Please use this identifier to cite or link to this item: https://hdl.handle.net/10356/66946
Title: The place of short stories in modernist fiction
Authors: Ng, Shin Jung
Keywords: DRNTU::Humanities
Issue Date: 2016
Abstract: It is especially noteworthy that many of the short stories and short stories collections written during the early to mid-twentieth century take place in a single town or city designated by the author. The place setting may be fictitious, like that of Sherwood Anderson’s Winesburg and William Faulkner’s Yoknapatawpha or in the case of Joyce’s Dubliners, an actual city. By virtue of the fact that they take place within the confines of a single location, these short stories already deceive readers from the beginning by providing them with a false expectation of unity and coherence. In actuality, the only unifying aspect of these short stories, besides their static background is the fact that their characters are all in one way or another, dealing with their own demons. They neither notice nor acknowledge the pain and suffering of their fellow townsmen. The utter alienation that the each of the characters experiences prevents them from reaching out to one another, thus, creating a cavernous sense of disconnect and loss within the community. According to author and critic, Michael Levenson, “crisis is inevitably the central term in discussion” during the Modernism period (Cambridge Companion 4). One of the ways in which modernist works explore this “crisis” brought about by the deteriorating “stabilities of society, religion and culture” (Stallworthy and Ramazani 1828), is by conveying the deep-seated scepticism of man towards the belief that “the world, things, and selves were knowable” (1838), and that they have a fixed meaning, which can be represented with absolute certainty. As such, this essay will explore the inherent cynicism in short stories by examining and drawing attention to the paradoxical nature of the short story as a traditionally realist form, the universal loneliness of man and the irreconcilable discrepancy between language and reality. These are fundamental features that make short stories invaluable and relevant to the Modernism period where there is a distinct propensity to capture the inherent meaninglessness of life and the profound sense of disengagement one experiences in spite of living in such a physically interconnected world.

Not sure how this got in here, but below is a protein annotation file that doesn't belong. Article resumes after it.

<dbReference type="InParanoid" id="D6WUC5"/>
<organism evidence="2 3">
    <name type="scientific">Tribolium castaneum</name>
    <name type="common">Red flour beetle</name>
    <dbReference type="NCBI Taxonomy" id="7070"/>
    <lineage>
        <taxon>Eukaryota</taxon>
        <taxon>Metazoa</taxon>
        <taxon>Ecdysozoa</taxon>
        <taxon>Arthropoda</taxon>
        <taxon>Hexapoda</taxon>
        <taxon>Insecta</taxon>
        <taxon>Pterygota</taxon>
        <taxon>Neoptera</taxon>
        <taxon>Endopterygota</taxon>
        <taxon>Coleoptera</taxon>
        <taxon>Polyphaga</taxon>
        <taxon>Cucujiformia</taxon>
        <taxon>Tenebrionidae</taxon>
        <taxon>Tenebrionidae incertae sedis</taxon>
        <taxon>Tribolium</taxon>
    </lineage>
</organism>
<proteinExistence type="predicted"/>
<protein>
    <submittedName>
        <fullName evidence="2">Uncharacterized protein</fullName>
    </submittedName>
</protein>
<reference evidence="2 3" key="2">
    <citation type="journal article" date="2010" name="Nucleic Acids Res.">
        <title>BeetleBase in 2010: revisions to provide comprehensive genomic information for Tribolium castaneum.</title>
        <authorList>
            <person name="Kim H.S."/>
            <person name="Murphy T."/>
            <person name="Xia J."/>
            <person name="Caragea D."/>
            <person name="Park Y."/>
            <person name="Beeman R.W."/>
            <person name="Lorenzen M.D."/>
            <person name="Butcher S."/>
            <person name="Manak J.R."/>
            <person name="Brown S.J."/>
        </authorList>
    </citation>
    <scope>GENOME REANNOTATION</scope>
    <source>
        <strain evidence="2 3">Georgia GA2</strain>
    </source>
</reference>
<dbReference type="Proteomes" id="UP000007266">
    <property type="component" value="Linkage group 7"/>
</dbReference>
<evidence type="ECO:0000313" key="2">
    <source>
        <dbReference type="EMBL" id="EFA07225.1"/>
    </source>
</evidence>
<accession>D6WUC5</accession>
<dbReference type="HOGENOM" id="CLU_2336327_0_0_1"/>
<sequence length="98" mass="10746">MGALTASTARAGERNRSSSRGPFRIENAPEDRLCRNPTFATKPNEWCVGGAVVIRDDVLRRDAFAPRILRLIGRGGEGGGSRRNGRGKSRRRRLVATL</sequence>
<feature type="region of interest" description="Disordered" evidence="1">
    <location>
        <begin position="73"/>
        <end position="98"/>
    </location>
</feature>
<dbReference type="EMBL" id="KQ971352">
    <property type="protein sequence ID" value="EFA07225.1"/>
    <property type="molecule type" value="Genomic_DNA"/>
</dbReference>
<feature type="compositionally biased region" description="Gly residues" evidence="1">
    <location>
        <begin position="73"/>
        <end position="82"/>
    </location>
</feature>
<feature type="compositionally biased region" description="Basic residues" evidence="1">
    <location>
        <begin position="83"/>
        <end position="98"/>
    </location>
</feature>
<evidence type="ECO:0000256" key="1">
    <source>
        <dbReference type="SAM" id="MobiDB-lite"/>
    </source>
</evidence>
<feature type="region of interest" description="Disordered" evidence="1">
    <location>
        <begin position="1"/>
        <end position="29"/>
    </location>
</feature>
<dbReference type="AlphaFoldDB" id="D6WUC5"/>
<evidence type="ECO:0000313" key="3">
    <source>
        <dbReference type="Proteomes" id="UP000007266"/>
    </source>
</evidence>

URI: http://hdl.handle.net/10356/66946
Rights: Nanyang Technological University
Fulltext Permission: restricted
Fulltext Availability: With Fulltext
Appears in Collections:HSS Student Reports (FYP/IA/PA/PI)

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